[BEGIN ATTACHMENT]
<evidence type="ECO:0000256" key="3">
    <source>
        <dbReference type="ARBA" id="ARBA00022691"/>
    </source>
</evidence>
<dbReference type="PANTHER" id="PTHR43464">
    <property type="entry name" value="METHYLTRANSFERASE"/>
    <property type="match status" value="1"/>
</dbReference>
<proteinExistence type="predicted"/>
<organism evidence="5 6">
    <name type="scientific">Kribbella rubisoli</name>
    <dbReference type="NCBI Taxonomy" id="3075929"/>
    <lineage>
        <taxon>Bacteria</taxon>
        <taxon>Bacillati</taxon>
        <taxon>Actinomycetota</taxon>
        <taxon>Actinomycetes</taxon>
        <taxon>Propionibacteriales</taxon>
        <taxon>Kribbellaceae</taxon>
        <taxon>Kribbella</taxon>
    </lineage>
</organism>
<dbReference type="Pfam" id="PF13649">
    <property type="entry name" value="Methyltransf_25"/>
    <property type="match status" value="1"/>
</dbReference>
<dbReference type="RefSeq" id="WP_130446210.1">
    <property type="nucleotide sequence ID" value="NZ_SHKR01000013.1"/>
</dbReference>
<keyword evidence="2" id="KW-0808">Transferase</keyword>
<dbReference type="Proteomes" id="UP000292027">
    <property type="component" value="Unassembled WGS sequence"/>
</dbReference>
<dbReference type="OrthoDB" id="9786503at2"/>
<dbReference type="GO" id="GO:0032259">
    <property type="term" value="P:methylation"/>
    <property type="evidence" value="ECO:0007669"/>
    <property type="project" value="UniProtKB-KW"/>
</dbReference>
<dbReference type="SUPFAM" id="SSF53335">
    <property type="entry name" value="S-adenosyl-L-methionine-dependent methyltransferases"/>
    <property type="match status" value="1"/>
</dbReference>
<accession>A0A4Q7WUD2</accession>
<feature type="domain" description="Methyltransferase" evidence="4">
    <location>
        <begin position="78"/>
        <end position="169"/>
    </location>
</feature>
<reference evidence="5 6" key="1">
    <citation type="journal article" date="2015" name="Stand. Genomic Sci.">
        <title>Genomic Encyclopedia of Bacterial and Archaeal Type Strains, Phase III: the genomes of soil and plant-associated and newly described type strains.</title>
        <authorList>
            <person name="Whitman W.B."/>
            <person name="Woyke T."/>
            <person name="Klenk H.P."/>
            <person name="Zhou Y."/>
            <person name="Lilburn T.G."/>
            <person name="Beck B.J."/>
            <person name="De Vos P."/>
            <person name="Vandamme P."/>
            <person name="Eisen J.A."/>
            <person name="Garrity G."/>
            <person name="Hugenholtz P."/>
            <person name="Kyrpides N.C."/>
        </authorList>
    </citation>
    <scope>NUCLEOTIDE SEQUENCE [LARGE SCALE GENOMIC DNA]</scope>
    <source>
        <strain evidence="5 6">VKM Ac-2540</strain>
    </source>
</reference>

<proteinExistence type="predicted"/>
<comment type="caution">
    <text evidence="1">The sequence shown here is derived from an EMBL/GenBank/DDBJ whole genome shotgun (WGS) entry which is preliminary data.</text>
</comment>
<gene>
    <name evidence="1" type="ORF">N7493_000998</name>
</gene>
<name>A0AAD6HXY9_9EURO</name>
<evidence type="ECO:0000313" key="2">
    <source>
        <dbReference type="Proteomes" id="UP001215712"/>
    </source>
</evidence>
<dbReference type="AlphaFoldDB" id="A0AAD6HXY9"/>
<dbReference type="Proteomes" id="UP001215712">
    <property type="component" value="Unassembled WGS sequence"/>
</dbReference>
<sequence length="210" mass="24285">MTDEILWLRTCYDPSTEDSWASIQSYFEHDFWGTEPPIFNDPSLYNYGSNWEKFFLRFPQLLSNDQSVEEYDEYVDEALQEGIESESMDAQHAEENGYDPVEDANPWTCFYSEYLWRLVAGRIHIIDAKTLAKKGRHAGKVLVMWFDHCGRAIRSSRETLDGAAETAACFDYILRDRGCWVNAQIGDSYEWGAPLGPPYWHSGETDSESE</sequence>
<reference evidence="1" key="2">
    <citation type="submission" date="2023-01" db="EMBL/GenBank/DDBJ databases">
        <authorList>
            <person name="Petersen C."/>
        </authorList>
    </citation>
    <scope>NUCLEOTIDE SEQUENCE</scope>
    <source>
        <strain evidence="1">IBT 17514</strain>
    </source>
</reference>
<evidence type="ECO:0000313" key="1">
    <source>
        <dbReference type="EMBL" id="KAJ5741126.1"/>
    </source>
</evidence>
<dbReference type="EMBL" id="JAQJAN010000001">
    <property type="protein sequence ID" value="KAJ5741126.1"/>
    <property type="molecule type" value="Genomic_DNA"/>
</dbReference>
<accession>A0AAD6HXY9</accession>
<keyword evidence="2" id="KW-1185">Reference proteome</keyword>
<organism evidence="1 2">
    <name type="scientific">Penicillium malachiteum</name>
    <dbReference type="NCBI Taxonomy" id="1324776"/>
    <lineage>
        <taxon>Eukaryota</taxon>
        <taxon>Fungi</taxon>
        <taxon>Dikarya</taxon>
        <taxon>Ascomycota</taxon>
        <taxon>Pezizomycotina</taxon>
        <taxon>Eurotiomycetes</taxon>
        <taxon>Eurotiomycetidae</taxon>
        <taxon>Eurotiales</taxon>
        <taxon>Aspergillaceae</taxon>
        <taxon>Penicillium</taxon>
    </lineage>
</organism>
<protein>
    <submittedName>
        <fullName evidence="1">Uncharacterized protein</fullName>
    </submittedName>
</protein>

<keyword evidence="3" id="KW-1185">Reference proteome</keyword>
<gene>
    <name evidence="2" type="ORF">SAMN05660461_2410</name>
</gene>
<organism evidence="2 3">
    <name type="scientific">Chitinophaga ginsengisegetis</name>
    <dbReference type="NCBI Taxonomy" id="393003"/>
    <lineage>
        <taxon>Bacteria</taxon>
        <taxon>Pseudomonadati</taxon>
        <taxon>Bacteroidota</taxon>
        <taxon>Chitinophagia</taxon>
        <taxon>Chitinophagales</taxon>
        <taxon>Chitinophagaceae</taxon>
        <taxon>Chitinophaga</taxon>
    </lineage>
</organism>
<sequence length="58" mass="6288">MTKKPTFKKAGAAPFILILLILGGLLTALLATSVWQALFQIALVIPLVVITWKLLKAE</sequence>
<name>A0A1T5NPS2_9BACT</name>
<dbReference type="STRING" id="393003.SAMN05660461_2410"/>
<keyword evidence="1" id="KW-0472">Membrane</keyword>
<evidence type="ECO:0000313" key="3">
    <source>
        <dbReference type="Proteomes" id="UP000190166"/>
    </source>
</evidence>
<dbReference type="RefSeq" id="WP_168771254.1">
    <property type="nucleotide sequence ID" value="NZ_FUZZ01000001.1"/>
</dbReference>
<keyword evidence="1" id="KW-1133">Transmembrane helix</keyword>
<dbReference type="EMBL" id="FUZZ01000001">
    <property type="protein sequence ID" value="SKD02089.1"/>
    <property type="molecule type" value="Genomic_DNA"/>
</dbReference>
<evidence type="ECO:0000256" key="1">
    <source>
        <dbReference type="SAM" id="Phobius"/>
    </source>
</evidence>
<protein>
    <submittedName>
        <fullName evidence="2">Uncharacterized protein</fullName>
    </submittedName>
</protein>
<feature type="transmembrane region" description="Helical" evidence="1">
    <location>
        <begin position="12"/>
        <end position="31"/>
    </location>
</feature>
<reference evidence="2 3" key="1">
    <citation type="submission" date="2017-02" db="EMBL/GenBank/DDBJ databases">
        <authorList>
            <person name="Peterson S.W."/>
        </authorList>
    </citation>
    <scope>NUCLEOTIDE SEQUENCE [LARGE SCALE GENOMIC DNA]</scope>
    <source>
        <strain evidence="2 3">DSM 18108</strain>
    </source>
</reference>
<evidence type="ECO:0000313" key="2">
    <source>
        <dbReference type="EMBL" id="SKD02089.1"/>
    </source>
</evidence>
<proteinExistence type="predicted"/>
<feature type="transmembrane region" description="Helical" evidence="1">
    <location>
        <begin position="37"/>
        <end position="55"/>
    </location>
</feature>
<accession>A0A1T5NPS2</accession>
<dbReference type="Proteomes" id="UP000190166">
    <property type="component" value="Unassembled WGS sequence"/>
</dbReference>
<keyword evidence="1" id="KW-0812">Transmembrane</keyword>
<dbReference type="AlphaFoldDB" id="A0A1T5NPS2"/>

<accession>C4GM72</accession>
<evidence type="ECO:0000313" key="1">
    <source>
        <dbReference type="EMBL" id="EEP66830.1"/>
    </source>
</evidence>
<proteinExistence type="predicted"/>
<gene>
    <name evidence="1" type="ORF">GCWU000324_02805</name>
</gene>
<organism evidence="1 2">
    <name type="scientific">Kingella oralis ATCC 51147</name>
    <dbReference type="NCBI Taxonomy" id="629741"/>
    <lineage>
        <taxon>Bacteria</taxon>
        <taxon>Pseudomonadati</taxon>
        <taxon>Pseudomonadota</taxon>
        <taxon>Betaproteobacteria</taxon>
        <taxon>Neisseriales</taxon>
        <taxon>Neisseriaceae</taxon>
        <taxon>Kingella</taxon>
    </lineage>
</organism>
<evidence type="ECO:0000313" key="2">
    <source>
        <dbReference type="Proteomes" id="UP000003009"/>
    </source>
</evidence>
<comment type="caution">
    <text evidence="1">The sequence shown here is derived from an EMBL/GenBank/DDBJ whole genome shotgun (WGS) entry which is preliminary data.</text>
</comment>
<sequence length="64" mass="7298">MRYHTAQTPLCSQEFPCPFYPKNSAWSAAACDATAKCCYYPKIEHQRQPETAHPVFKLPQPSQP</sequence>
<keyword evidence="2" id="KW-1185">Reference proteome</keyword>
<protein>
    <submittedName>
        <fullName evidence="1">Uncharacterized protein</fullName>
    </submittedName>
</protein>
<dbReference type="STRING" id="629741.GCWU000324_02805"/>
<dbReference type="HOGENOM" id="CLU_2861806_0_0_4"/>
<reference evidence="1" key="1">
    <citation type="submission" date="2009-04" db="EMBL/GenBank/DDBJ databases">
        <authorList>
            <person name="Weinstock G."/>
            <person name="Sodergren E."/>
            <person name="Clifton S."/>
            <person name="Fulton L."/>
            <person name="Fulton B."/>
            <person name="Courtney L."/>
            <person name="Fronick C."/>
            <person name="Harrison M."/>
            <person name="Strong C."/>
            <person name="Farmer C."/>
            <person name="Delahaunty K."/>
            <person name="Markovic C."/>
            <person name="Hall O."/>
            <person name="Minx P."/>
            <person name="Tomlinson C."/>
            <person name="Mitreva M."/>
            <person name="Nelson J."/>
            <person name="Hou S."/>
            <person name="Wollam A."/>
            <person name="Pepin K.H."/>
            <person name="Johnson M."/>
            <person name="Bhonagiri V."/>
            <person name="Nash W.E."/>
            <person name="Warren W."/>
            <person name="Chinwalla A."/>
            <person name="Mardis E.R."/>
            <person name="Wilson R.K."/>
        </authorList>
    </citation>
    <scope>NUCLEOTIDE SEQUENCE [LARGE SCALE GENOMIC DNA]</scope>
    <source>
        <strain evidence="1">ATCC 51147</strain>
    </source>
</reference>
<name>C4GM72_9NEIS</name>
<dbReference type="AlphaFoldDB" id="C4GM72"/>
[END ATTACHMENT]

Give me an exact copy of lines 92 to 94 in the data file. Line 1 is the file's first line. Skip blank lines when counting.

<sequence length="210" mass="24285">MTDEILWLRTCYDPSTEDSWASIQSYFEHDFWGTEPPIFNDPSLYNYGSNWEKFFLRFPQLLSNDQSVEEYDEYVDEALQEGIESESMDAQHAEENGYDPVEDANPWTCFYSEYLWRLVAGRIHIIDAKTLAKKGRHAGKVLVMWFDHCGRAIRSSRETLDGAAETAACFDYILRDRGCWVNAQIGDSYEWGAPLGPPYWHSGETDSESE</sequence>
<reference evidence="1" key="2">
    <citation type="submission" date="2023-01" db="EMBL/GenBank/DDBJ databases">